Fortified rice raises risk of hookworm infections

Two women prepare rice
Copyright: James Morgan/Panos

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  • Added nutrients may inadvertently help parasites grow
  • Health benefits and risks must be weighed up for children
  • Deworming could ensure fortified rice does not boost infections

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Eating fortified rice increases the risk of hookworm infections, a study in Cambodian schoolchildren shows, suggesting that the rice’s added nutrients inadvertently help parasites grow.
The study’s authors warn that the overall health benefits of fortified rice should be weighed against possible health risks.
The researchers analysed faecal samples from about 2,000 children at 16 primary schools that participate in a UN World Food Programme initiative that provides daily meals to schoolchildren. The schools were randomly split into four groups: children in one group ate plain, ‘placebo’ rice, while the other groups received three different types of rice fortified with micronutrients including iron, zinc, folate and different vitamins.

“There is absolutely an important role to play for fortified rice, but it should be tailor-made to the local situation.”

Frank Wieringa, French Research Institute for Development


After three and seven months, the researchers measured levels of intestinal parasite infections. “Micronutrient-fortified rice significantly increased risk of new hookworm infection,” the team writes in a paper published in PLOS One last month (6 January).
Therefore, “the merits of micronutrient repletion should be weighed carefully against its possible risks”, they say.
“There is absolutely an important role to play for fortified rice, but it should be tailor-made to the local situation,” says Frank Wieringa, a coauthor of the study working at the French Research Institute for Development and based in Phnom Penh, the Cambodian capital.
“For example, in Cambodia, where we do not have a lot of iron deficiency, one would wonder whether you should have to add iron at all to the rice,” Wieringa says. In contrast, it makes sense to fortify rice with zinc, as zinc deficiency levels are high in Cambodia, he says.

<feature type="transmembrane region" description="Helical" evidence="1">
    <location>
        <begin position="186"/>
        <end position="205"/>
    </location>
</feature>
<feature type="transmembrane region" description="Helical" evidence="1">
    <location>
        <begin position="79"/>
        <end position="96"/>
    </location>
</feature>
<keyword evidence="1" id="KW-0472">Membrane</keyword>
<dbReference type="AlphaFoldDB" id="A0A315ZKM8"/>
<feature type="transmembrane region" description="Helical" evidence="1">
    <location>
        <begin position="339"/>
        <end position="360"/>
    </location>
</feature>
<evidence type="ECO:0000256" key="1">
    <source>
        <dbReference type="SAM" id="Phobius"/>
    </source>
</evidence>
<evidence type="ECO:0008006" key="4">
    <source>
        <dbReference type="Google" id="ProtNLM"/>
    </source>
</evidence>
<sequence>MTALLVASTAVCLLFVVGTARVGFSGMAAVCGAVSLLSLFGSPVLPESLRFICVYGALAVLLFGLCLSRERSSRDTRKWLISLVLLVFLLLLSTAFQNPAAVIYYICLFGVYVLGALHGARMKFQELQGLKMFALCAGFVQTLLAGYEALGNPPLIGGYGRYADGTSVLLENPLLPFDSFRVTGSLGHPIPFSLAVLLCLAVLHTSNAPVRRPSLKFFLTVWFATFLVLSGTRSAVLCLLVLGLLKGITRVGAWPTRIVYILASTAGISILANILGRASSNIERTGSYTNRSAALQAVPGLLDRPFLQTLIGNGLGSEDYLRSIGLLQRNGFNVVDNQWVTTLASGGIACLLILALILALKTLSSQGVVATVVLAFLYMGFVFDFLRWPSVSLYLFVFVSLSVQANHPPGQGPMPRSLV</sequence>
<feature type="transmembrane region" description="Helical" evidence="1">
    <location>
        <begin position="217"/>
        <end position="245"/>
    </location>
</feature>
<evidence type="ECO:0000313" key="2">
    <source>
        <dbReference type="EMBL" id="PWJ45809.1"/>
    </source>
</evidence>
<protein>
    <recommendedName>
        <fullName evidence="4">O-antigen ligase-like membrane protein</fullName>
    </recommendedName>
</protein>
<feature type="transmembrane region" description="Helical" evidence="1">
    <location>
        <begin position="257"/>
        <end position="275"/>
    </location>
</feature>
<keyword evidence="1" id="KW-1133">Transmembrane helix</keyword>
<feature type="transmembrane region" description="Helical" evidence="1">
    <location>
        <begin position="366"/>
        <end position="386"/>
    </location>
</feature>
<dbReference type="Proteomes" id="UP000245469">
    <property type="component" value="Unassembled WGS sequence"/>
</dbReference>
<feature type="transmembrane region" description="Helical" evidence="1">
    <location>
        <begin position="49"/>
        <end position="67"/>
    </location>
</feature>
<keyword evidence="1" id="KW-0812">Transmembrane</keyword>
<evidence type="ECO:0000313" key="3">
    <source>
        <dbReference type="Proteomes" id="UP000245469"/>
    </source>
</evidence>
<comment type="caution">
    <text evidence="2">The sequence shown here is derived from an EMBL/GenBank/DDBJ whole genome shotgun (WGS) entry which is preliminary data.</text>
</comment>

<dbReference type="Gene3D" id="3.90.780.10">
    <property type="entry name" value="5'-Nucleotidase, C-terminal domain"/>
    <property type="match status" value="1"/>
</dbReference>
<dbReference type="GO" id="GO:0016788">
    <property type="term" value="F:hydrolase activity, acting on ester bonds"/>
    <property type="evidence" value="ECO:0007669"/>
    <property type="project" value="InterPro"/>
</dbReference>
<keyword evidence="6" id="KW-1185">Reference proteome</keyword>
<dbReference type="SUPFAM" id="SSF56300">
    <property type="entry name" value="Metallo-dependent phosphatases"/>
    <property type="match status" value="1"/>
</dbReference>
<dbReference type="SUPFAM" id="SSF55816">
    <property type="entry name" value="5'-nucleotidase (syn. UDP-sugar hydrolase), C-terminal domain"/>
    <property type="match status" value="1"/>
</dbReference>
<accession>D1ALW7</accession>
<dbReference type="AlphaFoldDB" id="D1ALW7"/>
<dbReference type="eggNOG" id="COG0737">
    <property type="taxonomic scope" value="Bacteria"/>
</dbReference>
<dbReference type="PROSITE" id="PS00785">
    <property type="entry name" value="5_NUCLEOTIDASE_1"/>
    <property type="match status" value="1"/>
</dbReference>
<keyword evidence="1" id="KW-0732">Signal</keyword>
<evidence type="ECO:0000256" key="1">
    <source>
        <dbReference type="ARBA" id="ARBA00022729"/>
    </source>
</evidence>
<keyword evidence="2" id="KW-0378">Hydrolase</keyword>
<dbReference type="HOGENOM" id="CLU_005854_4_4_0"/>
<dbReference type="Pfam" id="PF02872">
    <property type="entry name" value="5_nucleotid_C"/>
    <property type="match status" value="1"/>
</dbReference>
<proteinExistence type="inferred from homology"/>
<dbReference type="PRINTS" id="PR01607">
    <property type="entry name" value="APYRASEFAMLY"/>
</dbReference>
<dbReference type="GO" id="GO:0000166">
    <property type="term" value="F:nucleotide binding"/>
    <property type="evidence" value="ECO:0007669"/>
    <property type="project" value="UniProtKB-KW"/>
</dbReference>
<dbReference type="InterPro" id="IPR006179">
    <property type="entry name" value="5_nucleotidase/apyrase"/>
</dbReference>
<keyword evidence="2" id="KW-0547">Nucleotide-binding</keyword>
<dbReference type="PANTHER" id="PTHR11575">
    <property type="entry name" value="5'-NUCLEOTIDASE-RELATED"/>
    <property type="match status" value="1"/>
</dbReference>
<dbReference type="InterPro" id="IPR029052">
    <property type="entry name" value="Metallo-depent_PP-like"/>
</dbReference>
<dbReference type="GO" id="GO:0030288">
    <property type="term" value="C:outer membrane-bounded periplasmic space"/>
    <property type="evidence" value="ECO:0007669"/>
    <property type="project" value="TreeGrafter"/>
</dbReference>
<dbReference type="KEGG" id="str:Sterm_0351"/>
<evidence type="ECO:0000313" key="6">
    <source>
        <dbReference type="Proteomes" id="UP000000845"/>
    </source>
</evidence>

Pattanee Winichagoon, a nutrition researcher at Mahidol University in Thailand, says more research is needed to verify the study’s findings, as parasite infections are more or less common depending on the season.
But, she says, the study shows that the current approach — giving children a higher dose of micronutrients when gut infections are common — “may not hold”. The paper rightly emphasises the need for improved hygiene and sanitation “for nutritional intervention to be effective and produce desirable nutritional and health benefits”, she adds.

Children in the study received drugs to treat some worm infections, but not against hookworms, Wieringa explains. Deworming every six months would help ensure that fortified rice — a “fairly safe and low-tech solution” to some health problems — does not inadvertently boost hookworm infections, he says.
Wieringa says that the logistics of distributing fortified rice can be complex in rural Asia compared with other parts of the world. In Costa Rica, for example, it is easy to provide fortified rice on a comprehensive scale because the country imports all its rice, he explains. But in Asia, that is “more difficult” because every small village grows its own.